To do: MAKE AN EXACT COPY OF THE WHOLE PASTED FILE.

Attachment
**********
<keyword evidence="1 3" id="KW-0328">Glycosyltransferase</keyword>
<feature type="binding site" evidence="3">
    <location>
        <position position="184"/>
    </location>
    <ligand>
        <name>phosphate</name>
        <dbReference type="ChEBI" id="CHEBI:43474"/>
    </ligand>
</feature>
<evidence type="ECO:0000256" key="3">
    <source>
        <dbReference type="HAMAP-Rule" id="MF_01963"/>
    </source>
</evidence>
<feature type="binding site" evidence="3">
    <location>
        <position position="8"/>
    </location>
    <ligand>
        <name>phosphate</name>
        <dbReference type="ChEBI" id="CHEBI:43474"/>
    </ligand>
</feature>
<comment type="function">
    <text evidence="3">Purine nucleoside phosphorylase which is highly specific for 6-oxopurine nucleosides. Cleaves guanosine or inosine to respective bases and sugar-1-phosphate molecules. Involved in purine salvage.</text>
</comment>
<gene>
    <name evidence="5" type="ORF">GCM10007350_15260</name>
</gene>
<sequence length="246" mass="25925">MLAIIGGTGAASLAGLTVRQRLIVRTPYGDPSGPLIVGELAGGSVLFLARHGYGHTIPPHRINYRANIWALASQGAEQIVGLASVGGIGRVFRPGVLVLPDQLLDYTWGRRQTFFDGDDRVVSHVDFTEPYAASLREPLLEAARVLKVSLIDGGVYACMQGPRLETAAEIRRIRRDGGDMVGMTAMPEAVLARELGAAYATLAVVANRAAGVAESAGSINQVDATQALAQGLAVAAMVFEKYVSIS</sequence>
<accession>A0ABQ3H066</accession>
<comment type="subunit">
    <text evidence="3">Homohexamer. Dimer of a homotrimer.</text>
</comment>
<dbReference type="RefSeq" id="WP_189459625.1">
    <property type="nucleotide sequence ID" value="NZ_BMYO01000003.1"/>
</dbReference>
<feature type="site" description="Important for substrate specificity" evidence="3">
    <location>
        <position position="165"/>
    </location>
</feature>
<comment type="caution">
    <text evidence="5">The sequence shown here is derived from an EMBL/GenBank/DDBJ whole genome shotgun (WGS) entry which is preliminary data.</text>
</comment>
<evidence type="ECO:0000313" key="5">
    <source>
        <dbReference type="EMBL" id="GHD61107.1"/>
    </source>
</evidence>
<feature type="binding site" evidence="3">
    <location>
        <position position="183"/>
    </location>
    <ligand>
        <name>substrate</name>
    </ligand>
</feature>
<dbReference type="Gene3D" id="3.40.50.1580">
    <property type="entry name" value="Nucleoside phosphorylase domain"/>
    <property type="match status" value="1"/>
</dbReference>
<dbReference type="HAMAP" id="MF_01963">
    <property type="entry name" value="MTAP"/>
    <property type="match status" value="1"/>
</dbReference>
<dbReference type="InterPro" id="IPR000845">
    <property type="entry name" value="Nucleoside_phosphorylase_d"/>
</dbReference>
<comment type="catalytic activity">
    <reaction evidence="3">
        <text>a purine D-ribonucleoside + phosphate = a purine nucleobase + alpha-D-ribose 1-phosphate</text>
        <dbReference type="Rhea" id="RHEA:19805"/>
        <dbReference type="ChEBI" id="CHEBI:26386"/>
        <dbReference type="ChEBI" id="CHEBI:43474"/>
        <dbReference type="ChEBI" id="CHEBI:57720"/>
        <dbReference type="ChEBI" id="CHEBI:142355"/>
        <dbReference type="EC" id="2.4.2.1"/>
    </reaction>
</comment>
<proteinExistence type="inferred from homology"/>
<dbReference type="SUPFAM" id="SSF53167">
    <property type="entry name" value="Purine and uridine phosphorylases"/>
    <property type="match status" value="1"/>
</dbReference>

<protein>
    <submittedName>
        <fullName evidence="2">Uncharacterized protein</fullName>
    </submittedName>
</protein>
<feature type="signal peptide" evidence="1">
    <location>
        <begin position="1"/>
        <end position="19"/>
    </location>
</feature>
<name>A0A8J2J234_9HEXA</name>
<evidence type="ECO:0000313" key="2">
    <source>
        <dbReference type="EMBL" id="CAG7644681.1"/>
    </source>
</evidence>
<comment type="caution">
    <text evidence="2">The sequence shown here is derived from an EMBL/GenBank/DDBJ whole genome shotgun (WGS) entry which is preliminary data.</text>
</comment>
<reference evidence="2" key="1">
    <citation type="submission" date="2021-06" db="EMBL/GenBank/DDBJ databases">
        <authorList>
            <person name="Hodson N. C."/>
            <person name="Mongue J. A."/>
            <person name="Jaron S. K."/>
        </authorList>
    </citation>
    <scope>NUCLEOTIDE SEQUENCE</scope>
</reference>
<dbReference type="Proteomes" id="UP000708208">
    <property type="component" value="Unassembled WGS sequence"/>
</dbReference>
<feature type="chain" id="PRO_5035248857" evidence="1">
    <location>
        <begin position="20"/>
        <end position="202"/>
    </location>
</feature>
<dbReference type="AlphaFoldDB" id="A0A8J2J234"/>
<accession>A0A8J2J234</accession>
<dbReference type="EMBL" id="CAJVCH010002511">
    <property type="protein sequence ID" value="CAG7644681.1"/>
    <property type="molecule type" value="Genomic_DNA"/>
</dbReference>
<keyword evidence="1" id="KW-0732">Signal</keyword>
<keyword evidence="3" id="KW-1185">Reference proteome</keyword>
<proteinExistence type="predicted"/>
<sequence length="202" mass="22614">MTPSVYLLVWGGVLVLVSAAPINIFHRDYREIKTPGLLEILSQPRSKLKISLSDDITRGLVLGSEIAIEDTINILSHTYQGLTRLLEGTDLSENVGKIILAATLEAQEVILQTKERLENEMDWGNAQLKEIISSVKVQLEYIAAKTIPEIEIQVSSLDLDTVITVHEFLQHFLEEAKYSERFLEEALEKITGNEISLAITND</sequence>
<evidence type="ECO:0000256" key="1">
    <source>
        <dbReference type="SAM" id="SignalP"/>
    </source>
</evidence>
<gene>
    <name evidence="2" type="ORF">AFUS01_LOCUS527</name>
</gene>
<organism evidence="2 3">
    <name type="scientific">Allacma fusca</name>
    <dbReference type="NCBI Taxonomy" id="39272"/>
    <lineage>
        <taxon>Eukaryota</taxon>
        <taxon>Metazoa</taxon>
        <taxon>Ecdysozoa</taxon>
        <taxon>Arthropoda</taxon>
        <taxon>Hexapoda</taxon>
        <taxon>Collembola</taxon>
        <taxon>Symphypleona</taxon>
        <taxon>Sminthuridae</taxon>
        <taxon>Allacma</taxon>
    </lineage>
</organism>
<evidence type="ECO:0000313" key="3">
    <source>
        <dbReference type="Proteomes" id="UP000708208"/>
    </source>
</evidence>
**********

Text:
<keyword evidence="1 3" id="KW-0328">Glycosyltransferase</keyword>
<feature type="binding site" evidence="3">
    <location>
        <position position="184"/>
    </location>
    <ligand>
        <name>phosphate</name>
        <dbReference type="ChEBI" id="CHEBI:43474"/>
    </ligand>
</feature>
<evidence type="ECO:0000256" key="3">
    <source>
        <dbReference type="HAMAP-Rule" id="MF_01963"/>
    </source>
</evidence>
<feature type="binding site" evidence="3">
    <location>
        <position position="8"/>
    </location>
    <ligand>
        <name>phosphate</name>
        <dbReference type="ChEBI" id="CHEBI:43474"/>
    </ligand>
</feature>
<comment type="function">
    <text evidence="3">Purine nucleoside phosphorylase which is highly specific for 6-oxopurine nucleosides. Cleaves guanosine or inosine to respective bases and sugar-1-phosphate molecules. Involved in purine salvage.</text>
</comment>
<gene>
    <name evidence="5" type="ORF">GCM10007350_15260</name>
</gene>
<sequence length="246" mass="25925">MLAIIGGTGAASLAGLTVRQRLIVRTPYGDPSGPLIVGELAGGSVLFLARHGYGHTIPPHRINYRANIWALASQGAEQIVGLASVGGIGRVFRPGVLVLPDQLLDYTWGRRQTFFDGDDRVVSHVDFTEPYAASLREPLLEAARVLKVSLIDGGVYACMQGPRLETAAEIRRIRRDGGDMVGMTAMPEAVLARELGAAYATLAVVANRAAGVAESAGSINQVDATQALAQGLAVAAMVFEKYVSIS</sequence>
<accession>A0ABQ3H066</accession>
<comment type="subunit">
    <text evidence="3">Homohexamer. Dimer of a homotrimer.</text>
</comment>
<dbReference type="RefSeq" id="WP_189459625.1">
    <property type="nucleotide sequence ID" value="NZ_BMYO01000003.1"/>
</dbReference>
<feature type="site" description="Important for substrate specificity" evidence="3">
    <location>
        <position position="165"/>
    </location>
</feature>
<comment type="caution">
    <text evidence="5">The sequence shown here is derived from an EMBL/GenBank/DDBJ whole genome shotgun (WGS) entry which is preliminary data.</text>
</comment>
<evidence type="ECO:0000313" key="5">
    <source>
        <dbReference type="EMBL" id="GHD61107.1"/>
    </source>
</evidence>
<feature type="binding site" evidence="3">
    <location>
        <position position="183"/>
    </location>
    <ligand>
        <name>substrate</name>
    </ligand>
</feature>
<dbReference type="Gene3D" id="3.40.50.1580">
    <property type="entry name" value="Nucleoside phosphorylase domain"/>
    <property type="match status" value="1"/>
</dbReference>
<dbReference type="HAMAP" id="MF_01963">
    <property type="entry name" value="MTAP"/>
    <property type="match status" value="1"/>
</dbReference>
<dbReference type="InterPro" id="IPR000845">
    <property type="entry name" value="Nucleoside_phosphorylase_d"/>
</dbReference>
<comment type="catalytic activity">
    <reaction evidence="3">
        <text>a purine D-ribonucleoside + phosphate = a purine nucleobase + alpha-D-ribose 1-phosphate</text>
        <dbReference type="Rhea" id="RHEA:19805"/>
        <dbReference type="ChEBI" id="CHEBI:26386"/>
        <dbReference type="ChEBI" id="CHEBI:43474"/>
        <dbReference type="ChEBI" id="CHEBI:57720"/>
        <dbReference type="ChEBI" id="CHEBI:142355"/>
        <dbReference type="EC" id="2.4.2.1"/>
    </reaction>
</comment>
<proteinExistence type="inferred from homology"/>
<dbReference type="SUPFAM" id="SSF53167">
    <property type="entry name" value="Purine and uridine phosphorylases"/>
    <property type="match status" value="1"/>
</dbReference>

<protein>
    <submittedName>
        <fullName evidence="2">Uncharacterized protein</fullName>
    </submittedName>
</protein>
<feature type="signal peptide" evidence="1">
    <location>
        <begin position="1"/>
        <end position="19"/>
    </location>
</feature>
<name>A0A8J2J234_9HEXA</name>
<evidence type="ECO:0000313" key="2">
    <source>
        <dbReference type="EMBL" id="CAG7644681.1"/>
    </source>
</evidence>
<comment type="caution">
    <text evidence="2">The sequence shown here is derived from an EMBL/GenBank/DDBJ whole genome shotgun (WGS) entry which is preliminary data.</text>
</comment>
<reference evidence="2" key="1">
    <citation type="submission" date="2021-06" db="EMBL/GenBank/DDBJ databases">
        <authorList>
            <person name="Hodson N. C."/>
            <person name="Mongue J. A."/>
            <person name="Jaron S. K."/>
        </authorList>
    </citation>
    <scope>NUCLEOTIDE SEQUENCE</scope>
</reference>
<dbReference type="Proteomes" id="UP000708208">
    <property type="component" value="Unassembled WGS sequence"/>
</dbReference>
<feature type="chain" id="PRO_5035248857" evidence="1">
    <location>
        <begin position="20"/>
        <end position="202"/>
    </location>
</feature>
<dbReference type="AlphaFoldDB" id="A0A8J2J234"/>
<accession>A0A8J2J234</accession>
<dbReference type="EMBL" id="CAJVCH010002511">
    <property type="protein sequence ID" value="CAG7644681.1"/>
    <property type="molecule type" value="Genomic_DNA"/>
</dbReference>
<keyword evidence="1" id="KW-0732">Signal</keyword>
<keyword evidence="3" id="KW-1185">Reference proteome</keyword>
<proteinExistence type="predicted"/>
<sequence length="202" mass="22614">MTPSVYLLVWGGVLVLVSAAPINIFHRDYREIKTPGLLEILSQPRSKLKISLSDDITRGLVLGSEIAIEDTINILSHTYQGLTRLLEGTDLSENVGKIILAATLEAQEVILQTKERLENEMDWGNAQLKEIISSVKVQLEYIAAKTIPEIEIQVSSLDLDTVITVHEFLQHFLEEAKYSERFLEEALEKITGNEISLAITND</sequence>
<evidence type="ECO:0000256" key="1">
    <source>
        <dbReference type="SAM" id="SignalP"/>
    </source>
</evidence>
<gene>
    <name evidence="2" type="ORF">AFUS01_LOCUS527</name>
</gene>
<organism evidence="2 3">
    <name type="scientific">Allacma fusca</name>
    <dbReference type="NCBI Taxonomy" id="39272"/>
    <lineage>
        <taxon>Eukaryota</taxon>
        <taxon>Metazoa</taxon>
        <taxon>Ecdysozoa</taxon>
        <taxon>Arthropoda</taxon>
        <taxon>Hexapoda</taxon>
        <taxon>Collembola</taxon>
        <taxon>Symphypleona</taxon>
        <taxon>Sminthuridae</taxon>
        <taxon>Allacma</taxon>
    </lineage>
</organism>
<evidence type="ECO:0000313" key="3">
    <source>
        <dbReference type="Proteomes" id="UP000708208"/>
    </source>
</evidence>